Lifestyle Books and Art 15 Dec 2018 No more flogging a d ...

No more flogging a dead horse

Published Dec 15, 2018, 8:31 am IST
Updated Dec 15, 2018, 8:31 am IST
In the popular television series, Better Call Saul, Saul Goodman often has his client meetings outside a popular hot dog restaurant.
In referring to hot dogs, the term “dog” is a reference to the sausage but not to its contents
 In referring to hot dogs, the term “dog” is a reference to the sausage but not to its contents

About two years ago, my brother-in-law who lives in Toronto, shared some urban myths and legends jelled from a batchmate at IIM Ahmedabad whose hobby it was to collect and recite them. I was able to resurrect and send him an article I had done on urban legends a decade earlier with my more recent comments. It suitably impressed my brother in law who felt he had “pressed the right button”. Indeed. I had occasion to revisit some of our urban legends and sayings in view of a recent move to make expressions like “bringing home the bacon” or “putting all your eggs in one basket” obsolete. While these may be considered as harmless quirks of the English language, an academic has claimed that these could offend vegans and vegetarians.

Shareena Hamzah of Swansea University has said that while meat-based metaphors are a staple “diet” of our everyday vernacular, an increased awareness of the environmental and ethical issues surrounding meat production “will undoubtedly be reflected in our language and literature” and this language may no longer be accepted.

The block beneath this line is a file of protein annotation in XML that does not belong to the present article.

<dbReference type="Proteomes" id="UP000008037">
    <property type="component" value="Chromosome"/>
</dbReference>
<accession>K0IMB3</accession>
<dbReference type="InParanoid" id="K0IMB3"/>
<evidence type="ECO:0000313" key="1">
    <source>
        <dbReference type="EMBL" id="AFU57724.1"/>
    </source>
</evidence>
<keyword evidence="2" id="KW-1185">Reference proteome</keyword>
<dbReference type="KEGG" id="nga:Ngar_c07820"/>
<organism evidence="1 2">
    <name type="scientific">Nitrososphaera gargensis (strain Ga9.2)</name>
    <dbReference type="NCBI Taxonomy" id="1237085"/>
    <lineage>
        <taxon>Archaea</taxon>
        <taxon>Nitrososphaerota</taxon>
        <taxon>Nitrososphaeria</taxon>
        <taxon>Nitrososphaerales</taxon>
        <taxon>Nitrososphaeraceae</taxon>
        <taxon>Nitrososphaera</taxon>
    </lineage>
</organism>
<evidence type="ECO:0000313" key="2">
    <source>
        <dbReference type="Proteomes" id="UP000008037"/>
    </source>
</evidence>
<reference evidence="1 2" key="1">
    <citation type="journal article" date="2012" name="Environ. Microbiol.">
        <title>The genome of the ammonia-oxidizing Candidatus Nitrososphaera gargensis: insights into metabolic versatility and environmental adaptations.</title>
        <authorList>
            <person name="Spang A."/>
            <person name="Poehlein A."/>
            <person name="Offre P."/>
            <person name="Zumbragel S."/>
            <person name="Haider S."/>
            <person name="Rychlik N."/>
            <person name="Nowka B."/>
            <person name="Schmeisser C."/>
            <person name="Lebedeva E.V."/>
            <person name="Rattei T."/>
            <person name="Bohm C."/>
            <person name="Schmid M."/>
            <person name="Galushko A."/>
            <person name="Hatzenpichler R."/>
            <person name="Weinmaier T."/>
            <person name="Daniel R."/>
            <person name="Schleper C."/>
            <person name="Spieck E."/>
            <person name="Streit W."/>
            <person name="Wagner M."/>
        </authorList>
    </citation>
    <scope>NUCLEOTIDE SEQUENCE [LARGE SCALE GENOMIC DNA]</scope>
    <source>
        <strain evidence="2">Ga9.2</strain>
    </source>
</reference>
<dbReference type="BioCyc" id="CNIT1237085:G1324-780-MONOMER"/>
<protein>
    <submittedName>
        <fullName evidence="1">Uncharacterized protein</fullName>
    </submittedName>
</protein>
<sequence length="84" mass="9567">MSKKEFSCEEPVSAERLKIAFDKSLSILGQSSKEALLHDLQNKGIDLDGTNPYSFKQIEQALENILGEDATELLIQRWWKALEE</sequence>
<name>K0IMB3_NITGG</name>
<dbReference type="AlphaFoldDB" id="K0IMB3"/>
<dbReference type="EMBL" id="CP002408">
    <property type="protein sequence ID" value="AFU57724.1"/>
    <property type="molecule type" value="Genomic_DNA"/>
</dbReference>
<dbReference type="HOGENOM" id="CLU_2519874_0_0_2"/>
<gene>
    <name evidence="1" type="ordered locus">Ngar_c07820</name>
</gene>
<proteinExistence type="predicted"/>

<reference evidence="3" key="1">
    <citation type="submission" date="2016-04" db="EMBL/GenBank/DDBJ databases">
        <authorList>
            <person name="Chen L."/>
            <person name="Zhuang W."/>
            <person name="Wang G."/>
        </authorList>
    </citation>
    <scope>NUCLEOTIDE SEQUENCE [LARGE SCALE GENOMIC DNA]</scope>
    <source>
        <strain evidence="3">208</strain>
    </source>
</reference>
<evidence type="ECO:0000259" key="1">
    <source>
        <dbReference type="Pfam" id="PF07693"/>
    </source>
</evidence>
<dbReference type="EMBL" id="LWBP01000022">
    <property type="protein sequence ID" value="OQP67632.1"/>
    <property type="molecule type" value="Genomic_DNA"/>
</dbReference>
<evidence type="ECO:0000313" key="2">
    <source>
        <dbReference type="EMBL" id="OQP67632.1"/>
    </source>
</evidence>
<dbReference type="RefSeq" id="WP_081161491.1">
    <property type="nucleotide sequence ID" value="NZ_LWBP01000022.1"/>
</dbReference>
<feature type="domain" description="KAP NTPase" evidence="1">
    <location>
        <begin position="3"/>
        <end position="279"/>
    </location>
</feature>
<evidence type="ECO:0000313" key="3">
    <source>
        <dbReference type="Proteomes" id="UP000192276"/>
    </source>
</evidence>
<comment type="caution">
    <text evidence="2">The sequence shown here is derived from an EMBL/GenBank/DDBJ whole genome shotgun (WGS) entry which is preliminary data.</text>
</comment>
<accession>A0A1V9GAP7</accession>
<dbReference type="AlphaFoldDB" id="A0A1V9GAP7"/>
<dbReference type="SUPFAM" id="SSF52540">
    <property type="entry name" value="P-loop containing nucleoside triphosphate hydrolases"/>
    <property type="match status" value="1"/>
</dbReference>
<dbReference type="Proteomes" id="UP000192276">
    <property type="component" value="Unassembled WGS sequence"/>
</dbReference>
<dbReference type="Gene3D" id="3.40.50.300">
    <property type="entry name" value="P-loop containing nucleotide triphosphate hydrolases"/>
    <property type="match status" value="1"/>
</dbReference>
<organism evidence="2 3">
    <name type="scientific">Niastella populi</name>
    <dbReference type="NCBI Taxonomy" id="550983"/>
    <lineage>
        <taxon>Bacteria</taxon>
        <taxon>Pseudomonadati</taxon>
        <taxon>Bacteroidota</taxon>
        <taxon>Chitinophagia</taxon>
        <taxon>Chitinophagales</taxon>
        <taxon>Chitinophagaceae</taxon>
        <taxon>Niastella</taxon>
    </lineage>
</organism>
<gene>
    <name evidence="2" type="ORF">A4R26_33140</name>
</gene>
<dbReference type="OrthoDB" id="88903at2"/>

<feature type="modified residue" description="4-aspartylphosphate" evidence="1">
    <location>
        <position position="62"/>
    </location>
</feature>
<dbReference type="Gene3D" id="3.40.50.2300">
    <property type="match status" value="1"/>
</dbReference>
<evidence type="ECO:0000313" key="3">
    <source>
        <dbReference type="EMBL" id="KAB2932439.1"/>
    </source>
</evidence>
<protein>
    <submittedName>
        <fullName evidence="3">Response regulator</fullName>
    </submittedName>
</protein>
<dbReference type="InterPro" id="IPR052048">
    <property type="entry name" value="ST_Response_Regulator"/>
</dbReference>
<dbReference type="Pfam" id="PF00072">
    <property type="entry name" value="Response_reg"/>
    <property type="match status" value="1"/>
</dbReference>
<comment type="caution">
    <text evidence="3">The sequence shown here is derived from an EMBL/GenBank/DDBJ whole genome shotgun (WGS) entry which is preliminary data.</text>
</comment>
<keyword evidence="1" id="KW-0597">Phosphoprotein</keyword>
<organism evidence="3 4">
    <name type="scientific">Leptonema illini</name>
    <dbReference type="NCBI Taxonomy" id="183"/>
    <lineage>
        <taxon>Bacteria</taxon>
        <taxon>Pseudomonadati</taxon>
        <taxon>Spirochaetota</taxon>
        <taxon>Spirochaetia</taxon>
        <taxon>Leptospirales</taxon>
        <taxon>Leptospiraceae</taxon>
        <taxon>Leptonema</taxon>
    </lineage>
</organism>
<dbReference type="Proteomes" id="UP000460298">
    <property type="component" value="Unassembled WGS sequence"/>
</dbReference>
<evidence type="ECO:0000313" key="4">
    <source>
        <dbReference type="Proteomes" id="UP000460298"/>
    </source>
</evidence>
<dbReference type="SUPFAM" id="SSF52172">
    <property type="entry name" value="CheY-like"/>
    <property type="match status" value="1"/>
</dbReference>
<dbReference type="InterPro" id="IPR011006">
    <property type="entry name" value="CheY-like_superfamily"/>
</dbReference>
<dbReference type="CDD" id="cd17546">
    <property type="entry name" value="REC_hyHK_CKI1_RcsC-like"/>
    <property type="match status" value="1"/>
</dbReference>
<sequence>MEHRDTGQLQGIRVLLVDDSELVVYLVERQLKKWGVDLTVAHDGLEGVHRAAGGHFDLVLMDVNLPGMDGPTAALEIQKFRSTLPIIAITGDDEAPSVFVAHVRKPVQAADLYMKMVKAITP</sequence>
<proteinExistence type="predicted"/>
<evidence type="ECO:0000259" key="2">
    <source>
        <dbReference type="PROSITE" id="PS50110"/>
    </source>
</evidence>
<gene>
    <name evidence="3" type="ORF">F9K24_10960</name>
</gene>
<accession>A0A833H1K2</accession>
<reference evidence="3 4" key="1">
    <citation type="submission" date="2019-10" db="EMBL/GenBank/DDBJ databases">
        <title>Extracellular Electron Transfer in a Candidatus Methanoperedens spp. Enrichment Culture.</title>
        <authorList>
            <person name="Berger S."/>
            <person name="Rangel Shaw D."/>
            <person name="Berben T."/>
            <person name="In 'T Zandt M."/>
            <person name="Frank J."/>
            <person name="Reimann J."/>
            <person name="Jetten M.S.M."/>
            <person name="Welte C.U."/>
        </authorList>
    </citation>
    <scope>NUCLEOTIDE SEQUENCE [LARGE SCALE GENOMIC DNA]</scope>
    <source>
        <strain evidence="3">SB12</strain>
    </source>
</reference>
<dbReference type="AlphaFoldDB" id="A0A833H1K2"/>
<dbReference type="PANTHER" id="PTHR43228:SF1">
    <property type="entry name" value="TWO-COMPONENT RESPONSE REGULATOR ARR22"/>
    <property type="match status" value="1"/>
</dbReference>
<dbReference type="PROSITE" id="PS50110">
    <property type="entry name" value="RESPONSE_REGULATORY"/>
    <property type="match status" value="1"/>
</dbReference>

Ms Hamzah goes on to say with almost an uncanny and chilling reference to the contemporary Indian social scene, “in today’s reality, meat is repeatedly the subject of much socially and politically charged discussion, including how the demand for meat is contributing to climate change and environmental degradation.” She continues,  “given that fiction often reflects on real world events and societal issues, it may very well be that down the line powerful meat metaphors are eschewed.” Ms Hamzah believes that the increased awareness of vegan issues will filter through consciousness to produce new modes of expression.


Ms Hamzah believes along with the animal rights organisation like PETA, that violent imagery suggested by popular idioms like “flogging a dead horse” or “killing two birds with one stone” may soon be discarded. They may well be replaced with kinder expressions like “feeding a fed horse” (though how this may be possible is not explained) or “feeding two birds with one scone”.

On a lighter note, while we had substituted the expression “putting all your eggs in one basket” with “putting all your tomatoes in one basket”, I thought of some more expressions that would need urgent substitution or replacement.